LL Logo



STAP Implementation
Trades for a UHF
Airborne Early Warning
(AEW) Radar System

Robert M. Cooper
Lockheed Martin
P.O. Box 4840
Syracuse, NY 13221-4840
tel: (315) 456-2495
email: cooperr@syr.lmco.com

Abstract This presentation addresses the use of Space-Time Adaptive Processing (STAP) for clutter and jamming mitigation in a carrier based airborne early warning (AEW) radar system. A UHF, low PRF system has been chosen as the baseline, and the system is characterized by severe size, weight and power constraints, a relatively wide bandwidth and a rotating antenna, all of which effect the choice and implementation of a STAP algorithm. Broadband measured antenna data from the ADS-18S antenna, and realistic clutter models generated with the Rome Lab STAP Algorithm Development Tool (RLSTAP/ADT) are utilized to create simulated performance results. An overview of the fundamental characteristics of low PRF radars, alternative STAP clutter and jamming cancellation techniques, and a selection of candidate STAP architectures for detailed simulated performance comparisons are presented. Because of Doppler ambiguities inherent in a low PRF radar, platform motion compensation techniques over a sub-CPI become the preferred adaptive approach rather than spatial nulling for clutter cancellation. STAP performance with both narrow band and wideband models, and with both stationary and rotating antennas are used when comparing the interference mitigation capabilities of alternative STAP subsystem architectures. Finally, a summary of computational requirements for alternative STAP and signal processing implementations is presented. Tradeoffs with respect to the location of the pulse compressor before or after the STAP subsystem are presented in terms of computational requirements, STAP sample selection, and target cancellation concerns. The computational advantages of using a recursive QR decomposition algorithm such as the Recursive Modified Gram Schmidt (RMGS) algorithm rather than a block algorithm for a pre-Doppler STAP approach are explained. The implementation of this algorithm in a High Performance Scalable Computer implementation utilizing the Analog Devices SHARC processor and Myrinet LAN technology is summarized.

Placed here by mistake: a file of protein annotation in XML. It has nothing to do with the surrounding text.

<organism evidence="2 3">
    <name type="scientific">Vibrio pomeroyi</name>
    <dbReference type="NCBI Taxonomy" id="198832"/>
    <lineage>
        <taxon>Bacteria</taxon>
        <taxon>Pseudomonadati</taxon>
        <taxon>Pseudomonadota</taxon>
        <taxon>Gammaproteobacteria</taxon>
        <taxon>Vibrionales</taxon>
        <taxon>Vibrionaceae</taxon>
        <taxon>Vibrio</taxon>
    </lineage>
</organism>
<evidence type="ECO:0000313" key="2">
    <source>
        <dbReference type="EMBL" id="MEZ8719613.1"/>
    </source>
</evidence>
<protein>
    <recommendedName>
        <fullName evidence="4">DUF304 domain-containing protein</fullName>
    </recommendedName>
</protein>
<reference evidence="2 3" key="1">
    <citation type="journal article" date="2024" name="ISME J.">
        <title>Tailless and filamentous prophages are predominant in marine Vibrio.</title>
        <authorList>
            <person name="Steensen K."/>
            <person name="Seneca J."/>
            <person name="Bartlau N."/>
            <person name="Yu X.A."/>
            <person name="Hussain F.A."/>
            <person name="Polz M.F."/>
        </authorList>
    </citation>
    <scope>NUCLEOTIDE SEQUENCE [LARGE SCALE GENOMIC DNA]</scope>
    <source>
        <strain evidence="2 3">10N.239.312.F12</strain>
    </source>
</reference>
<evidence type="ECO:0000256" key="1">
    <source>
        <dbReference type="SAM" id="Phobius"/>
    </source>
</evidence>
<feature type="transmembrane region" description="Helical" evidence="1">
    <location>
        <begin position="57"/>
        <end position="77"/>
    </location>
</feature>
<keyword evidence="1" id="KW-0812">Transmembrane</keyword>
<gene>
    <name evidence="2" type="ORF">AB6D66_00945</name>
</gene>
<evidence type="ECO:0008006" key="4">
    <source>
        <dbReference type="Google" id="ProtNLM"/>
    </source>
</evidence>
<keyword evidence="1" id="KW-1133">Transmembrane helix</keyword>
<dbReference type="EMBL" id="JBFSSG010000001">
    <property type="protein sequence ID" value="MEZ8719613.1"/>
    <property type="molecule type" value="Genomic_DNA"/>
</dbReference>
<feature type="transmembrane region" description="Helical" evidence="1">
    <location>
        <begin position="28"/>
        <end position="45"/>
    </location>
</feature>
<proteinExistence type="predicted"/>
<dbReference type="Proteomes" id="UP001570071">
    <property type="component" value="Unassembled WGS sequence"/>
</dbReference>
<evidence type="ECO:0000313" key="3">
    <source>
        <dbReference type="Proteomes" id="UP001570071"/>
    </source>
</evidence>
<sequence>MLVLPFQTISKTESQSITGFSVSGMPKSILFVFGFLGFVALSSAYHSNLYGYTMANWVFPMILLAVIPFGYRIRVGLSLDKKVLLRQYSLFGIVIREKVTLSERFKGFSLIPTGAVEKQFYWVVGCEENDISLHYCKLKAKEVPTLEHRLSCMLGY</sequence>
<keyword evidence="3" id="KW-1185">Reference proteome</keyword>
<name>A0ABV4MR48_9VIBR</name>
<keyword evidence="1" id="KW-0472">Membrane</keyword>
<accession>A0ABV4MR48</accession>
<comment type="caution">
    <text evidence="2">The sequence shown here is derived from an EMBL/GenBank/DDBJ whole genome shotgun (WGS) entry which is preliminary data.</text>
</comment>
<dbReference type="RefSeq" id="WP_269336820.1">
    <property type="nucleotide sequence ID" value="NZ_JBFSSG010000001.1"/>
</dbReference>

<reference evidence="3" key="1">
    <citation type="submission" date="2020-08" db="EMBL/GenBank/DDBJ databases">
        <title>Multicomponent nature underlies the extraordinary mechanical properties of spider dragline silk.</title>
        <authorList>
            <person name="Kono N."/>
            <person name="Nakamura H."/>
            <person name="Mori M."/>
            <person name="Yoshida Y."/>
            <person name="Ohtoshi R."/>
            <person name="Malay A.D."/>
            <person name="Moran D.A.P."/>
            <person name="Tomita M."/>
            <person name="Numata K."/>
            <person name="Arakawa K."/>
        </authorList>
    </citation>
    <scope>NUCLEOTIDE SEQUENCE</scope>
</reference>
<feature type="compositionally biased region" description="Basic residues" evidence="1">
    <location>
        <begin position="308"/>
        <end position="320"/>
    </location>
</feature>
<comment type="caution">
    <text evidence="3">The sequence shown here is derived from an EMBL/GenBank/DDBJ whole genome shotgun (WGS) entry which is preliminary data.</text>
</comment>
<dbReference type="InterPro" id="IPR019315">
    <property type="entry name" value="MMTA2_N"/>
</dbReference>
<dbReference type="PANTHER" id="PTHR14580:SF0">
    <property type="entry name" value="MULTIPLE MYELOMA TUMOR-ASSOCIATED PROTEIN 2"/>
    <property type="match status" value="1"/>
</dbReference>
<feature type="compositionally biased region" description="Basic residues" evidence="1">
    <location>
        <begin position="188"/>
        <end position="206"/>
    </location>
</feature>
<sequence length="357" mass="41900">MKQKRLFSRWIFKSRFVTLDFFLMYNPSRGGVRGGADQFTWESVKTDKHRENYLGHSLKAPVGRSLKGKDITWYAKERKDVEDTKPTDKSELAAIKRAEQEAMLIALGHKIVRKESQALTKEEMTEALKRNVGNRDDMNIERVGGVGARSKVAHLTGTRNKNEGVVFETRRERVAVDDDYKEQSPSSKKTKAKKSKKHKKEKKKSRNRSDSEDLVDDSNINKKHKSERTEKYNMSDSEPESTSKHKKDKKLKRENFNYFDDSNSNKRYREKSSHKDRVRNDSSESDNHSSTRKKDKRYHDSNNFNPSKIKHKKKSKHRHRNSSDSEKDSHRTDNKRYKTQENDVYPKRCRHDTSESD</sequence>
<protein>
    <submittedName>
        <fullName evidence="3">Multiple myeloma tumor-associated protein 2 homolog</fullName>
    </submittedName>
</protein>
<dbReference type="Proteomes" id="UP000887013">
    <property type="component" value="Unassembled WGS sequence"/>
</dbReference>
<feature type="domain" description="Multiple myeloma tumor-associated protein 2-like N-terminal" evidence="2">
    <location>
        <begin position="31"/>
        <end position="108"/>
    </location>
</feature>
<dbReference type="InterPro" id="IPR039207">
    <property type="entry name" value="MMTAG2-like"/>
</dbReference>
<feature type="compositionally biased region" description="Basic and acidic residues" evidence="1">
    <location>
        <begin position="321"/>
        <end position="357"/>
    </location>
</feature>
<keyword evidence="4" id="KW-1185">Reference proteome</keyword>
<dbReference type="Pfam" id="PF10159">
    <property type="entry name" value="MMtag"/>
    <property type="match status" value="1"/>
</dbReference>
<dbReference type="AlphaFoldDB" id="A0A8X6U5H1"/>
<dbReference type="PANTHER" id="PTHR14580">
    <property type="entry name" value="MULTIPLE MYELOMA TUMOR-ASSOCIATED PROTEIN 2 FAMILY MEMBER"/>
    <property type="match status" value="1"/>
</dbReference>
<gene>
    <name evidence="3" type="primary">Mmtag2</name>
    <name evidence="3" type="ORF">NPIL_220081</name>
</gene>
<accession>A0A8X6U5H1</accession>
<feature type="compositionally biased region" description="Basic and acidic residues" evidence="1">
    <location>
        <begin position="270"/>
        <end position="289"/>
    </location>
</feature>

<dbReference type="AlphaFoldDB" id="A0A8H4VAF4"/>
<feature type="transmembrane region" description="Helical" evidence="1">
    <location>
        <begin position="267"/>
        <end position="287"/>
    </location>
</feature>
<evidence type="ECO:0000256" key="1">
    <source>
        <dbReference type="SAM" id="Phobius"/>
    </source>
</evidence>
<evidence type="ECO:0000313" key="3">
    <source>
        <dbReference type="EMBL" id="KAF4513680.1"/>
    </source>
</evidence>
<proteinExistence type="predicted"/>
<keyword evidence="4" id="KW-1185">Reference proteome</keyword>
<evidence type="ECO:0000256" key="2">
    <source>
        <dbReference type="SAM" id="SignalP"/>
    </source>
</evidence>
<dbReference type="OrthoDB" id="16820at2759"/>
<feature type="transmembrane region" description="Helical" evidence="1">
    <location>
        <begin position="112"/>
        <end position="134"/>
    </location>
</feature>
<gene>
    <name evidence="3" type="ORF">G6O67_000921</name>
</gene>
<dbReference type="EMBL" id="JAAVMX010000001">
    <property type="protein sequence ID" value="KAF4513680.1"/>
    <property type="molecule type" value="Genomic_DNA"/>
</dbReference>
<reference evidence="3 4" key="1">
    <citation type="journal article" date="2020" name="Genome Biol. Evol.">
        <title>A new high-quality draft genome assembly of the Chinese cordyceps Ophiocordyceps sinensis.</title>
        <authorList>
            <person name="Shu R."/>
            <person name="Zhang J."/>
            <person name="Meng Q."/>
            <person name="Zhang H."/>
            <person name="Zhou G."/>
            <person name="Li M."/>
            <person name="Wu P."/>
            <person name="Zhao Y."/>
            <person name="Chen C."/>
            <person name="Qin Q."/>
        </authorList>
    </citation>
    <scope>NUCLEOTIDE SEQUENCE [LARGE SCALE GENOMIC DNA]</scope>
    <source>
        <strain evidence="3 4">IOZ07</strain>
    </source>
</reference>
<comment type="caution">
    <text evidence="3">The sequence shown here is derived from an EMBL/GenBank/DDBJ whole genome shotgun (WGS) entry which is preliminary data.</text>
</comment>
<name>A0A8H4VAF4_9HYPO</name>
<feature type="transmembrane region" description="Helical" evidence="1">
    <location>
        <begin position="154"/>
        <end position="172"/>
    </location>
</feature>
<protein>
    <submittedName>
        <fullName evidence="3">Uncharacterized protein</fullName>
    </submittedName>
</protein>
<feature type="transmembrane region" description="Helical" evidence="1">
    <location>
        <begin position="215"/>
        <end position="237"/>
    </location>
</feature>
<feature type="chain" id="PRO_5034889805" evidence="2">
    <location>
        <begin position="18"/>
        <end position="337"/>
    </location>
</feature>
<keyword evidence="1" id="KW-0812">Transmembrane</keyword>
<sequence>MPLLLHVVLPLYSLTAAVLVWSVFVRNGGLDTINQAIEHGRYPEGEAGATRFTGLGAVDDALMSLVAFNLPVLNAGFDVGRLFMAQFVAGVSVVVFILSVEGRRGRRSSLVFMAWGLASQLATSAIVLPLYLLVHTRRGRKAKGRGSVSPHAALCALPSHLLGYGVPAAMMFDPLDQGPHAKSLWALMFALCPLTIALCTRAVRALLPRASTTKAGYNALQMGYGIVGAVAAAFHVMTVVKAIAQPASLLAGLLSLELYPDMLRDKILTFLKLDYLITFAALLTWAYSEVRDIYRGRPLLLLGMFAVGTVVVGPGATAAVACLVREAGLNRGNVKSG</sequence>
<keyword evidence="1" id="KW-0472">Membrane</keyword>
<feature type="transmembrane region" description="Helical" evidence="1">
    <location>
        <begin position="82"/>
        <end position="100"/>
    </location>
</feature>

LL Logo Disclaimer

Direct comments and questions to: webmaster@ll.mit.edu

MIT Lincoln Laboratory. All rights reserved.